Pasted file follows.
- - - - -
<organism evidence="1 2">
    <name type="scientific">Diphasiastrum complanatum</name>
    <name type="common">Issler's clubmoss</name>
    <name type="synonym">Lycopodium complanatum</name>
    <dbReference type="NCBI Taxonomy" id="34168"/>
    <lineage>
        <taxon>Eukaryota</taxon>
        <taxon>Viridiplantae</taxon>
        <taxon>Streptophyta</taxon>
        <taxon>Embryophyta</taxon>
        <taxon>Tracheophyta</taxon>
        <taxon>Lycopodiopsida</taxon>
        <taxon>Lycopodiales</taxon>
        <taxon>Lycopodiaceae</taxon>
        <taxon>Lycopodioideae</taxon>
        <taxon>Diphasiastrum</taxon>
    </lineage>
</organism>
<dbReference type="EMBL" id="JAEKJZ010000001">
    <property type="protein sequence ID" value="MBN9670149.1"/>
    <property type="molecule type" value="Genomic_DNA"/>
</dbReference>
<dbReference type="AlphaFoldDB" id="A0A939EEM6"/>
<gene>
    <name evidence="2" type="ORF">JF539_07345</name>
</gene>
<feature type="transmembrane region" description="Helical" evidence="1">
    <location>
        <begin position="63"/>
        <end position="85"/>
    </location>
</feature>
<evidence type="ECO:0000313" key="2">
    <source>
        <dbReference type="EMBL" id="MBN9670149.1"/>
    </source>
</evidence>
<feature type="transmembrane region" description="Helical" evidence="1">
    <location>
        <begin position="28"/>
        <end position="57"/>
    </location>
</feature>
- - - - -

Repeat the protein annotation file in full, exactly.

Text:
<organism evidence="1 2">
    <name type="scientific">Diphasiastrum complanatum</name>
    <name type="common">Issler's clubmoss</name>
    <name type="synonym">Lycopodium complanatum</name>
    <dbReference type="NCBI Taxonomy" id="34168"/>
    <lineage>
        <taxon>Eukaryota</taxon>
        <taxon>Viridiplantae</taxon>
        <taxon>Streptophyta</taxon>
        <taxon>Embryophyta</taxon>
        <taxon>Tracheophyta</taxon>
        <taxon>Lycopodiopsida</taxon>
        <taxon>Lycopodiales</taxon>
        <taxon>Lycopodiaceae</taxon>
        <taxon>Lycopodioideae</taxon>
        <taxon>Diphasiastrum</taxon>
    </lineage>
</organism>
<dbReference type="EMBL" id="JAEKJZ010000001">
    <property type="protein sequence ID" value="MBN9670149.1"/>
    <property type="molecule type" value="Genomic_DNA"/>
</dbReference>
<dbReference type="AlphaFoldDB" id="A0A939EEM6"/>
<gene>
    <name evidence="2" type="ORF">JF539_07345</name>
</gene>
<feature type="transmembrane region" description="Helical" evidence="1">
    <location>
        <begin position="63"/>
        <end position="85"/>
    </location>
</feature>
<evidence type="ECO:0000313" key="2">
    <source>
        <dbReference type="EMBL" id="MBN9670149.1"/>
    </source>
</evidence>
<feature type="transmembrane region" description="Helical" evidence="1">
    <location>
        <begin position="28"/>
        <end position="57"/>
    </location>
</feature>